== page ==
If i had realized the short attention spans of the kids, we would have used good paper at this point instead of newsprint!

Then we would have continued to doing it again on better paper.  My mistake - at least for these kids, go straight to the good paper! If we had, then then we might have cut out the fruit and glued it into a nice arrangement on colored paper.
No, our group did not make it to the finished product above!  But they did enjoy drawing the fruit.

Thanks to Laura Tesdahl of TheSketchpad Art Studio and Artistic Designs Framing Gallery for the idea.

A Boy, A Puppy, and a Crate

Puppy Pile

  On the last Sunday in September eleven years ago, Max and i drove two hours to meet the puppy i had prayed ten years for.
  Small, sturdy, sound temperament, raised with a large, happy family of children, knowing nothing but  boisterous love.
  We met The Perfect Corgi (Puppy), her mom,  and her nine surviving littermates.
  That's her, licking my face above.  (We nearly came home with her brother Bright Eyes, on the right, also.)
"We choose each other!"
  For whatever reason, only the two of us made the trip.  Since i did not want to be responsible for both Max, who was at a very difficult period of his life, and a new puppy alone, i chose to return on Thursday for the puppy.

  In between, i bought the Puppy Kit: bowls, leash, collar, grooming supplies.  The Crate.

  The Crate is a medium size dog portable crate.  Puppy still enjoys sleeping in it, and sometimes i use it so she can travel in the car.  i actually confined her in it at night until she was 5 or 6, though she really didn't need it so long.  These days, the door is off.

  But i get ahead of the story.
  The first lesson was, Max, you do not get to toss Puppy into the crate whenever you are done with her.  Puppy is alive just like you are.  You can hurt her.  Unfortunately that did happen, but Puppy was not hurt badly.  Max was not hurt at all, and one incident was all he needed.
    The next lesson came with an almost comic dilemma.  Max loved The Crate.  He wanted it for his own.  Not Puppy''s.

  So, i ask you, what should i have done?
  It is well-known in autism circles that people with autism respond well to pressure in some, especially stressful circumstances.  A quick Google search just now yielded 400,000 results.  Temple Grandin found pressure so helpful she developed a special  hug machine to retreat into (photo included).  Apparently Max was receiving a similar benefit from shoving his head and shoulders into TPC's crate and upending rocking chairs over himself.  (Hug Machine brought 5,200,000 Google results.)

  But both for the dog's comfort and the family's overall well-being that crate needed to be TPC's retreat.  The first two weeks we had her, she preferred to be either on me or in her crate, comfort spaces.  We could not allow Max to shut her out.

  So, what to do?  We couldn't find instructions at the time to build a Hug Machine.  The cost of one was prohibitively expensive.  We considered, and rejected, buying a larger crate, to use either doorless or with the door inside out, just for Max.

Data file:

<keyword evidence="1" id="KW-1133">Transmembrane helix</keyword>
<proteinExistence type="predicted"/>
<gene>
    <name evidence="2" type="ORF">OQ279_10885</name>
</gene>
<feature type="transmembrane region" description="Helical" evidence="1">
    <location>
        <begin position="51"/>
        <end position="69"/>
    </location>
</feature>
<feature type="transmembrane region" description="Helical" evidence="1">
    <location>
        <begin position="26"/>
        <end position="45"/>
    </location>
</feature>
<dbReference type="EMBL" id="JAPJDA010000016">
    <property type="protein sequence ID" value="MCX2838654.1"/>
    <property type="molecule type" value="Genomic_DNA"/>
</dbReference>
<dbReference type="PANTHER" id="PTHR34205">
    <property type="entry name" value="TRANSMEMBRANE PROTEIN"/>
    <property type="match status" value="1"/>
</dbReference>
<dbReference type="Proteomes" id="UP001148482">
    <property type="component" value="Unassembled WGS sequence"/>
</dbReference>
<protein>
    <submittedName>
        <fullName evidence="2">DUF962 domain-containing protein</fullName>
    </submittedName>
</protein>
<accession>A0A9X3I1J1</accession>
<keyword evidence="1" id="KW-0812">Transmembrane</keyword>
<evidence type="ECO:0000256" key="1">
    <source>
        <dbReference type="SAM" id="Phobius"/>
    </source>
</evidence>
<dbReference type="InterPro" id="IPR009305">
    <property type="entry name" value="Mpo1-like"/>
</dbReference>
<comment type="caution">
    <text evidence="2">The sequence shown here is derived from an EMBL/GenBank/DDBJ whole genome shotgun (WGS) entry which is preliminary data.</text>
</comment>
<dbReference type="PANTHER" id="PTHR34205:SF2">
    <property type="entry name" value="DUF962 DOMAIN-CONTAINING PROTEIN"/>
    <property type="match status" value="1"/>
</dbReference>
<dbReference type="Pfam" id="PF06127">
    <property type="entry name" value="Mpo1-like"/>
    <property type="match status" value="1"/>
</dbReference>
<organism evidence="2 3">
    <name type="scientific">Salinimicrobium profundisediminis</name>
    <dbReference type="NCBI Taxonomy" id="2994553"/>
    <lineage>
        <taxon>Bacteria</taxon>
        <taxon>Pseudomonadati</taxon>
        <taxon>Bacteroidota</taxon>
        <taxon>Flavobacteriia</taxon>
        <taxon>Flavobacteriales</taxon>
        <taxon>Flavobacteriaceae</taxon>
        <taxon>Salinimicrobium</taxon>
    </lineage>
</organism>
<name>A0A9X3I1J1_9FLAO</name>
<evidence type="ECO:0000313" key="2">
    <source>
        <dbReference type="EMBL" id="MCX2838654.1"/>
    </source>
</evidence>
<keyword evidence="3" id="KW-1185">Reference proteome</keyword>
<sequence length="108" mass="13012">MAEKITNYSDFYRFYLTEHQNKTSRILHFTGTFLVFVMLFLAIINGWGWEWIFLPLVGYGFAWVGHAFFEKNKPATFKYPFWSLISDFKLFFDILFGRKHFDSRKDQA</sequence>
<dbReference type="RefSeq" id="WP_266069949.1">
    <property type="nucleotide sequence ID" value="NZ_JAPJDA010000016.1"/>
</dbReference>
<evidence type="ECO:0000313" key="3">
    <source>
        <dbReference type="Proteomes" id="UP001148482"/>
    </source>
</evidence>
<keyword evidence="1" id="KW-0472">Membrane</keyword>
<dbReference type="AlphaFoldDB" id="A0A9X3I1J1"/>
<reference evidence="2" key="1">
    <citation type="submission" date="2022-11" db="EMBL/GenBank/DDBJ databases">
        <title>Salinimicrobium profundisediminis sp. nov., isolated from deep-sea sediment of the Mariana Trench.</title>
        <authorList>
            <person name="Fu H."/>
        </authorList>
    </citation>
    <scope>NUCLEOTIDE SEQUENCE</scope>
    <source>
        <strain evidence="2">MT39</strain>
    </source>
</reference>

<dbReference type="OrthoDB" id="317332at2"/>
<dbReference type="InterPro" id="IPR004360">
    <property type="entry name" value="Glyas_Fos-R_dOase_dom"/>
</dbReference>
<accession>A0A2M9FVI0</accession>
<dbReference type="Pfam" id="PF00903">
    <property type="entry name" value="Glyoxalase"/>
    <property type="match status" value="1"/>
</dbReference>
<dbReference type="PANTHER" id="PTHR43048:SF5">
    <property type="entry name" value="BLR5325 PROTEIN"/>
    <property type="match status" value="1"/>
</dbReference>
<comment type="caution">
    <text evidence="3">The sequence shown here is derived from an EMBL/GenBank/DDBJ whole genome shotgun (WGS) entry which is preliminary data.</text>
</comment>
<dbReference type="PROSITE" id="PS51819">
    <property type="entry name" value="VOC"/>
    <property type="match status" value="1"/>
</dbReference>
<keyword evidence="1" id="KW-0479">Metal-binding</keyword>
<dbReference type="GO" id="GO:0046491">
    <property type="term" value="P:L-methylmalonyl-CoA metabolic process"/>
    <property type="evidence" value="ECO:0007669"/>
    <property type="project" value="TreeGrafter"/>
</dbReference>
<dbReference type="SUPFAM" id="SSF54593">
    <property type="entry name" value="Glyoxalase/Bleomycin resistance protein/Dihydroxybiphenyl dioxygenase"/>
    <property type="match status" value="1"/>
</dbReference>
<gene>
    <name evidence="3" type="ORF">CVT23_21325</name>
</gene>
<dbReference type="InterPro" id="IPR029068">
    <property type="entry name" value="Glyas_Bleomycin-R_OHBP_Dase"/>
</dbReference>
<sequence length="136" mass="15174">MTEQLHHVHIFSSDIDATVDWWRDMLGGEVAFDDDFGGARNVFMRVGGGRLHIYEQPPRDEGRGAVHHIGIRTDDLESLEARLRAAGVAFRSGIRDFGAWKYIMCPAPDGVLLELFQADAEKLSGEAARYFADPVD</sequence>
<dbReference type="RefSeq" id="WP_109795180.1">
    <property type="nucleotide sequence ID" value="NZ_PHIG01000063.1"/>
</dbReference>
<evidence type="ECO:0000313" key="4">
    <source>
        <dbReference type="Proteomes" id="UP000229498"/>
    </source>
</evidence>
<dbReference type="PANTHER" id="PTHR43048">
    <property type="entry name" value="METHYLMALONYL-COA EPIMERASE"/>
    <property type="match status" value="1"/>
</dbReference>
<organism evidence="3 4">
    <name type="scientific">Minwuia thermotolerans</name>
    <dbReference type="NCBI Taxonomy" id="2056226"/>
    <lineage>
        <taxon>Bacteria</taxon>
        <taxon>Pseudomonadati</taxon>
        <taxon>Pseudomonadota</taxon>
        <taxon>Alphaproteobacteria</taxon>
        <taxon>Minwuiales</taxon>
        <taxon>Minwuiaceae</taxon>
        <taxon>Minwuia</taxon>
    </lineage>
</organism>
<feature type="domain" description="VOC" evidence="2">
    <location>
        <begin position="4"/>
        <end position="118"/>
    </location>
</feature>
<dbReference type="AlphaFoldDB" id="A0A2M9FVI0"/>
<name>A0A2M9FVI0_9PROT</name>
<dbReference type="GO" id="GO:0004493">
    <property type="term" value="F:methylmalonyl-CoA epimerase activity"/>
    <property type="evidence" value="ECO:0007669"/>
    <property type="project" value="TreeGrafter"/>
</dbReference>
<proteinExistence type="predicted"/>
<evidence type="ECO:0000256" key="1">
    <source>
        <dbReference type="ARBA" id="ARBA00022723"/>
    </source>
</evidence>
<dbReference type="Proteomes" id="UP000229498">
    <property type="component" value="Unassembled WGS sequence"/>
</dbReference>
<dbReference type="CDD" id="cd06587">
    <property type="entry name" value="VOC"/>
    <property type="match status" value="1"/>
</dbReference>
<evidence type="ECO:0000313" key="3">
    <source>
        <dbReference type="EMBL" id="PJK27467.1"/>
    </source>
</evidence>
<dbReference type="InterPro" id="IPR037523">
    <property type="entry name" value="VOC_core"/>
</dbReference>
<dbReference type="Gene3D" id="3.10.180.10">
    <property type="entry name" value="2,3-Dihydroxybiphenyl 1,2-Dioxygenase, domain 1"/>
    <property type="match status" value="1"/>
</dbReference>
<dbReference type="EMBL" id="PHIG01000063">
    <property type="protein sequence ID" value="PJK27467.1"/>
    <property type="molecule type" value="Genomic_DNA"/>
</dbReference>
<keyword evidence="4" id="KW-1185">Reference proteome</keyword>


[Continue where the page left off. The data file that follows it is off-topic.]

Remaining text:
Actually, if we had the liberty to consider only Max's best interests, i still believe that's what we should have done.  A crate of his own that Max could fit himself entirely into.
  But we couldn't consider  things just that simplistically.  i couldn't go to the pet supply store and LIE about this huge dog i don't have.  i probably would have taken him to try a crate on for size.
  Can you imagine a quick trip to  CPS?
  Because Everyone Knows that the only reason to get a dog crate for your kid is to put him in it.
  And Everyone Knows that confining a kid in a dog crate is cruel.

   Max survived that stage without either hug machine or crate. And he learned how to behave around a puppy.  They are hardly the boy and his dog picture perfect image, but they are, in their own way, much attached to each other.
  And anyone want to toss in suggestions for handling this better?

A World of Acceptance

i love it when other people put things into words that i'm having trouble with.
Like Natalie.
i met her, online only, through The Arc of Indiana, as a young adult with autism successfully advocating for herself and autism.
i'd like this blog to grow up to be somewhat like hers.  (not identical twins by any means!)
MyGuy guiding Max
in the construction of the Desk to Last a Lifetime

Natalie's January 2 post contains A Challenge for all of us.  It's attainable, but something to think about and stretch to reach.
i encourage you to go visit Natalie, read and sign her challenge.
Then live it.
God bless you.

Wordless Wednesday

Playing with the Crop/Winter Dreaming
 Original shot
MyGuy at Whittington Beach Park, Big Island, HI

 Crop 1, for screensaver version

 Crop 2, for fun

Another original shot

and a crop of it.
i'm ready to go back.. . . .

But we can't go in the water there.
 The surf will take us to Australia.

Life on the Computer Farm - New Kid on the Block

  As i type on duckpond, there has been a metamorphosis behind me.  The playroom TV is no longer just a TV.
  No, we invested in a  family Wii game.  There's a whole 3 game discs, mainly, so far, played byBoom, though i have to admit it's a lot of fun to crash Flo all over Radiator Springs.
  MyGuy got it set up for us.  i don't think he's taken a turn at the gaming yet.  And the point was a family activity, especially somethng we could do with Max. 
  Max has resolutely refused to have anything to do with it.
  The Wii-world is a whole new thing to me.  Apparently there's a whole online world too, though i'm not sure how much we'll get into that. Boom can set up the Wii store account if he wants one, i guess.  We'll just see if we need one otherwise.
  And see how to get Wii into the position we meant it to be.
  Because like a lot of twenty-somethings, Boom did not need another media outlet all his own.  (Though i'm glad he can enjoy it.)